2014-07-25 / Front Page

Board shoots down shared beach pass

Chamber of Commerce sought discussion of proposal to combine
By Alex Acquisto
Staff Writer

KENNEBUNK — Both boards of selectmen in Kennebunk and Kennebunkport recently discussed reciprocal beach parking passes between the two towns.

Kennebunkport selectmen voted to examine the notion further, while Kennebunk selectmen voted against further exploration of the proposal 4-3.

If the proposal had passed, Kennebunk and Kennebunkport residents could have purchased one beach pass that would give them access to all the beaches in both towns.

As it stands, residents of each town have to buy passes at the nonresident rates to patronize beaches in the other town.

Kennebunkport has two beaches: Colony Beach and Goose Rocks Beach. Colony Beach does not require parking passes.

Resident parking passes for Goose Rocks are $5 per summer. Nonresident passes are $12 daily, $50 weekly and $100 seasonally.

Kennebunk has three beaches: Mother’s Beach, Middle Beach and Gooch’s Beach. Residents pay $2 for stickers on their first vehicle and $5 for beach pass stickers on their second vehicle. Residents may also purchase $20 season passes for guests.

Nonresident passes in Kennebunk, valid at any of the three beaches, cost $20 a day, $75 for a week and $150 for a season.

The proposal to discuss issuing reciprocal parking passes came from the Kennebunk, Kennebunkport and Arundel Chamber of Commerce, said Laurie Smith, Kennebunkport town manager.

Denise Clavette, executive director of the chamber, said she passed along the notion after she received inquiries about reciprocal beach passes from a handful of residents and nonresidents.

The Kennebunkport Board of Selectmen discussed the matter at their Thursday, July 10 meeting.

“There’s this feeling that the beaches are certainly a great asset in both communities, but since we do so many things together, why can’t we have one reciprocal beach sticker?” Smith asked, while also acknowledging, “Certainly I know both communities have a lot of expenses they incur to maintain these areas and so a shared resource pool may be a little difficult.”

Kennebunkport Selectman Patrick Briggs said, “I don’t think there’s going to be that much cross-fertilization ... for the residents, it allows you to, when you’re there, it’s not like we’re all going to jump in the car and drive over to the beach and take over.”

“There is value, potentially in having something for the residents. I think it’s worthy of consideration,” said Selectman Stuart Barwise.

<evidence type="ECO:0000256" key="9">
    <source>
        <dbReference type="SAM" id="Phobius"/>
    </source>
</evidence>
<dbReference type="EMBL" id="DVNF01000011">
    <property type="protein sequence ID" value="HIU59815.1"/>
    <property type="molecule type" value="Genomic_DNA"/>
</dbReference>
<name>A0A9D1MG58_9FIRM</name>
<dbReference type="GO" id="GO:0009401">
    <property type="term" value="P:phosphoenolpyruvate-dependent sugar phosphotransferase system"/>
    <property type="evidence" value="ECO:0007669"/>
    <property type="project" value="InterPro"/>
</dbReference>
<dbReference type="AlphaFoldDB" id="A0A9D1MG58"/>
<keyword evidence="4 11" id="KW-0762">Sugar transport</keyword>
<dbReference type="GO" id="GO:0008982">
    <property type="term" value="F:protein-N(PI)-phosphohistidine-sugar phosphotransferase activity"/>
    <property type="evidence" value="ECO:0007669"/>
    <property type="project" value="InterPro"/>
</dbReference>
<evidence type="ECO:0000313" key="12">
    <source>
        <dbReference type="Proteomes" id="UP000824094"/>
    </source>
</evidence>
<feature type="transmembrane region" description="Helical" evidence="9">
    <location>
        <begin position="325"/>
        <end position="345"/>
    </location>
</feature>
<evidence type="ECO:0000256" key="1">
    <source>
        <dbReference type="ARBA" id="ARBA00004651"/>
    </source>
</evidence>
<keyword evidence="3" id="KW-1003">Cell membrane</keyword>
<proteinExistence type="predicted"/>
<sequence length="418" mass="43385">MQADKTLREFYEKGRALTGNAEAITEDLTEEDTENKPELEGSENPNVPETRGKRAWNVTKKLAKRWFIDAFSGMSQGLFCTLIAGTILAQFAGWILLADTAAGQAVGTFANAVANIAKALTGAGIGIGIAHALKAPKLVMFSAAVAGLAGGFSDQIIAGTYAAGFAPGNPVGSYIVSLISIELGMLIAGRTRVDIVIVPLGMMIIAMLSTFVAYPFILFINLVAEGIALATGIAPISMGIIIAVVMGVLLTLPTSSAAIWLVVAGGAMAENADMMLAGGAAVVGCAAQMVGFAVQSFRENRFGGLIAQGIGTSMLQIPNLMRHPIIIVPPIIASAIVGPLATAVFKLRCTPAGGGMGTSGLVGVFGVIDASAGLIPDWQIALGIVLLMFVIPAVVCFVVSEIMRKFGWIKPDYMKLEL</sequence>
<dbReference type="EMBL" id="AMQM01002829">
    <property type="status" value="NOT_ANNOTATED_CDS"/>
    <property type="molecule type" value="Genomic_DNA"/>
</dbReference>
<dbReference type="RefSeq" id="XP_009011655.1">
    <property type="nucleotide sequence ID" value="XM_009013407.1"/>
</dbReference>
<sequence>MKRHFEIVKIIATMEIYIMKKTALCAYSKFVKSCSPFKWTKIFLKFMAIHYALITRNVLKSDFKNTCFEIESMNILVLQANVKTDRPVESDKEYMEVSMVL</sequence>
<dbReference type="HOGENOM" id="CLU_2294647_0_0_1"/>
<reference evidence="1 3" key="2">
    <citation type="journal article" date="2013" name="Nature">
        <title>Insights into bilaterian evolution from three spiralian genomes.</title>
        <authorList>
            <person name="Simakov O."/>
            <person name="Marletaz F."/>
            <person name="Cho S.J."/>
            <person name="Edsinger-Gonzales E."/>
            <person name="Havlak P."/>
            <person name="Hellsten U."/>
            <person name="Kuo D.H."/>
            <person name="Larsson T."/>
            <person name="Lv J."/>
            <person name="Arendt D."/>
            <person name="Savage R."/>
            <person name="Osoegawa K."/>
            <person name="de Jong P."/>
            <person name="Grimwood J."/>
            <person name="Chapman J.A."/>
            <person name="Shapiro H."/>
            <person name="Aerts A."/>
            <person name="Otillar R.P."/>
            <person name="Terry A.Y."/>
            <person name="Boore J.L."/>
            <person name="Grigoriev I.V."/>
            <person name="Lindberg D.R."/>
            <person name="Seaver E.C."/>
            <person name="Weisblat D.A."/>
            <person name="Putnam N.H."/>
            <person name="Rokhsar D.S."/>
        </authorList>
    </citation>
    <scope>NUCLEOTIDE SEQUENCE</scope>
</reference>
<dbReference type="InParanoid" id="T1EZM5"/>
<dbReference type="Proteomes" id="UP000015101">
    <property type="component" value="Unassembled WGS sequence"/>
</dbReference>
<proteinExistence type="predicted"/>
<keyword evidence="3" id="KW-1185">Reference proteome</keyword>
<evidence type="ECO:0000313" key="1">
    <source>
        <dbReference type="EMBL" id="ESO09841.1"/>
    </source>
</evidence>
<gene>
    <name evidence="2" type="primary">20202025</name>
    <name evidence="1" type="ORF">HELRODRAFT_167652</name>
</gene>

Chairman Allen Daggett pointed out that Kennebunk is three times larger than Kennebunkport in size, but also in beach accessibility for the public.

“I mean, I wonder how that’s going to affect us over here,” Daggett said in reference to profits earned from reciprocal beach passes.

Because the Kennebunk Board of Selectmen voted not to discuss the matter further with the Kennebunkport Board of Selectmen, the proposal of reciprocal beach passes has been tabled indefinitely.

The Kennebunk Board of Selectmen met two days earlier, on Tuesday, July 8. Most members were adamantly opposed to the idea, some even exclaimed that the issue did not merit discussion.

“No,” said Selectman Al Searles.

“I don’t understand why we would do it, quite frankly. I have no idea why we would go on with it,” said Chairman Kevin Donovan.

Selectman Chris Cluff said he thought it was a “great idea. The problem is, the numbers don’t do it for me.”

Town Manager Barry Tibbetts calculated that about 250 seasonal permits were sold in 2013, a figure that earned Kennebunk approximately $38,000.

“I think that’s too much for us to give up ... I think it would make everyone feel good, but the numbers don’t make sense to me.”

Kennebunk resident John Costin told the board he has been waiting a long time for someone to suggest joint beach passes.

“I think it’s a very good idea,” Costin said.

Costin also pointed out the revenue numbers used to illustrate the profit made from seasonal permits weren’t necessarily helpful because it is unknown how many of those were sold to Kennebunkport residents.

“I suspect the number is quite low,” he said.

It’s an added feature, Costin said, to be able to say, “This permit that you’re about to buy is good not only at Kennebunk Beach, but also down the road at Colony Beach, at Goose Rocks Beach, especially people who are cruising around not seeing spaces at Kennebunk Beach.”

“Maybe people would be more encouraged to buy weekly permits,” Costin said.

“I don’t see any sense in it at all,” said Selectman David Spofford. “I think it’s added bureaucracy, trying to decide who’s going to what beach, etc.

“If you want to go to Goose Rocks Beach, buy a permit to Goose Rocks Beach ... I think this is something we don’t even need to talk about.”

Said Searles, “I’ve said it before and I’ll say it again: no. Every time we get involved in a scheme like this, we end up with the short end of the stick. And I’m tired of the short end of the stick. Leave it the way it is.”

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